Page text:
Here's What You Need to Remember: One frequent occurrence is for people to continue to collect Social Security benefits of a deceased parent or other relative, after not informing the Social Security Administration that the relative has in fact passed away.
There have been multiple reports in recent weeks about people arrested and indicted, or pleading guilty to, fraud crimes related to Social Security.
One frequent occurrence is for people to continue to collect Social Security benefits of a deceased parent or other relative, after not informing the Social Security Administration that the relative has in fact passed away.
What should you do if you never informed the government that your relative has died? That was the subject of a recent advice column.
In a column published this week on NJ.com, the letter writer said they were in a situation in which they did not inform the government of their parent’s death-although there is no indication that the letter writer actually stole benefits.
“My mom passed away 10 years ago. I recently realized that in all of my mindlessness in that time, I never reported her death to the IRS or Social Security. It simply fell off my radar. How bad will the consequences be?,” the letter writer to the NJ Money Help column asked.
“This could be a problem,” the author of the column asked, mostly referencing the tax and IRS implications of not reporting.
“You said you never reported your mother’s death to various institutions.
We’re going to assume you were the person authorized to act on behalf of the estate either as the executor if there was a will, or as an administrator if there was no will.”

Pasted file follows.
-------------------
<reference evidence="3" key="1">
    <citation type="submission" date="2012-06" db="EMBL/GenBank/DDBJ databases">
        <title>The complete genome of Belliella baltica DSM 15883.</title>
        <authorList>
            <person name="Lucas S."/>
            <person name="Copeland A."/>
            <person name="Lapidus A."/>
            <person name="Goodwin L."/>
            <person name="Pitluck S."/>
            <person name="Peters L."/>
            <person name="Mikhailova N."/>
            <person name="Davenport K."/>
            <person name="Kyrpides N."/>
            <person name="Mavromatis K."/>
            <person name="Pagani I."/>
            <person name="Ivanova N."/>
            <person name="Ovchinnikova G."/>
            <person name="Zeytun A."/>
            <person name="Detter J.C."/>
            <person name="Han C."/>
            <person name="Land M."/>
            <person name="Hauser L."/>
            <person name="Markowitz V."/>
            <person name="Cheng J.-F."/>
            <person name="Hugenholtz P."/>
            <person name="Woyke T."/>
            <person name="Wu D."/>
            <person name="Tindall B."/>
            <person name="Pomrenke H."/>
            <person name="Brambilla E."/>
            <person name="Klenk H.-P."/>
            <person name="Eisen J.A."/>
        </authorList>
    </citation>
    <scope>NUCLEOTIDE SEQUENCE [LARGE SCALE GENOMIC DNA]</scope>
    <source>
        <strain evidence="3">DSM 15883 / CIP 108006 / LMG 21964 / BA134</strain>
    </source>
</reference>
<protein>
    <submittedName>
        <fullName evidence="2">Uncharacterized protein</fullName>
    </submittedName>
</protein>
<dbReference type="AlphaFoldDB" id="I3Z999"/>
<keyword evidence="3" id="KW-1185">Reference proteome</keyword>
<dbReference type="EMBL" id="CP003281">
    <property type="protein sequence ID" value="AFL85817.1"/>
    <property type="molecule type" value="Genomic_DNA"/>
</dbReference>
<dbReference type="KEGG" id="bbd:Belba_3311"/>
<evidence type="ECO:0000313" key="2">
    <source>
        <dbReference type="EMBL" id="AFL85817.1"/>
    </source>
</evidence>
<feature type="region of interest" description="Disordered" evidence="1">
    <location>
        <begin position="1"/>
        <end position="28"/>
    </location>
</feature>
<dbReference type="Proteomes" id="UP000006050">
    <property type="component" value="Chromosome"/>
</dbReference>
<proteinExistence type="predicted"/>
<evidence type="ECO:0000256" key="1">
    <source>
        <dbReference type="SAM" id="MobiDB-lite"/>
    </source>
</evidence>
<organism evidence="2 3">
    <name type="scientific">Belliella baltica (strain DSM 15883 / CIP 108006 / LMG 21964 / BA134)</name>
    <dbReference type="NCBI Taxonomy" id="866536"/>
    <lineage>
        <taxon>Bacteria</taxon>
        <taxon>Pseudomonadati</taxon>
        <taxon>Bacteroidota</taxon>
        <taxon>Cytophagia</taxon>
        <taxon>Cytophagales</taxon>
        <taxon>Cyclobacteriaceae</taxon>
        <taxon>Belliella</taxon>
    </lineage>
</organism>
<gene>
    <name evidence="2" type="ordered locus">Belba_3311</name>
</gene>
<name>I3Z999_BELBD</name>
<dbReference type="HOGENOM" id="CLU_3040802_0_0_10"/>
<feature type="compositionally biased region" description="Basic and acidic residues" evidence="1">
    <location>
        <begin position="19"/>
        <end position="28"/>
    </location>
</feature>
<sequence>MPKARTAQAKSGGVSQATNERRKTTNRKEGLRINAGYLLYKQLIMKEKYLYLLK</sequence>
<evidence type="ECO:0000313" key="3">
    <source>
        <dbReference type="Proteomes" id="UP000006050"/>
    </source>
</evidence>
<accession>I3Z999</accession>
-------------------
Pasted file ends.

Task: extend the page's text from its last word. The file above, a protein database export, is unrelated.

The column also quoted a New Jersey estate attorney named Tom Szieber, who recommended that the writer consult with an attorney over whether they face any liability.
“Debts to the United States government take priority over other debts of the estate and the interests of estate beneficiaries,” Szieber told the column. “As a result, if the questioner’s mother’s estate owed any estate, gift or income taxes to the IRS and the questioner had already distributed the estate’s available funds to beneficiaries or other creditors, he or she would be personally liable for the IRS debt to the extent he or she is not able to recover from the beneficiaries sufficient assets to satisfy the liabilities.”
Szieber also addressed the Social Security implications of the letter writer’s predicament.
“Funeral homes or morgues will sometimes do so, but it is prudent for an executor or administrator to contact the SSA to be certain it has been notified,” the lawyer told NJ.com. “Any Social Security payments issued to the questioner’s mother subsequent to the mother’s date of death — other than benefits to which a surviving spouse and/or minor children are entitled — would need to be returned.”
Stephen Silver, a technology writer for The National Interest, is a journalist, essayist and film critic, who is also a contributor to The Philadelphia Inquirer, Philly Voice, Philadelphia Weekly, the Jewish Telegraphic Agency, Living Life Fearless, Backstage magazine, Broad Street Review and Splice Today. The co-founder of the Philadelphia Film Critics Circle, Stephen lives in suburban Philadelphia with his wife and two sons. Follow him on Twitter at @StephenSilver.
This article first appeared earlier and is being reposted due to reader interest.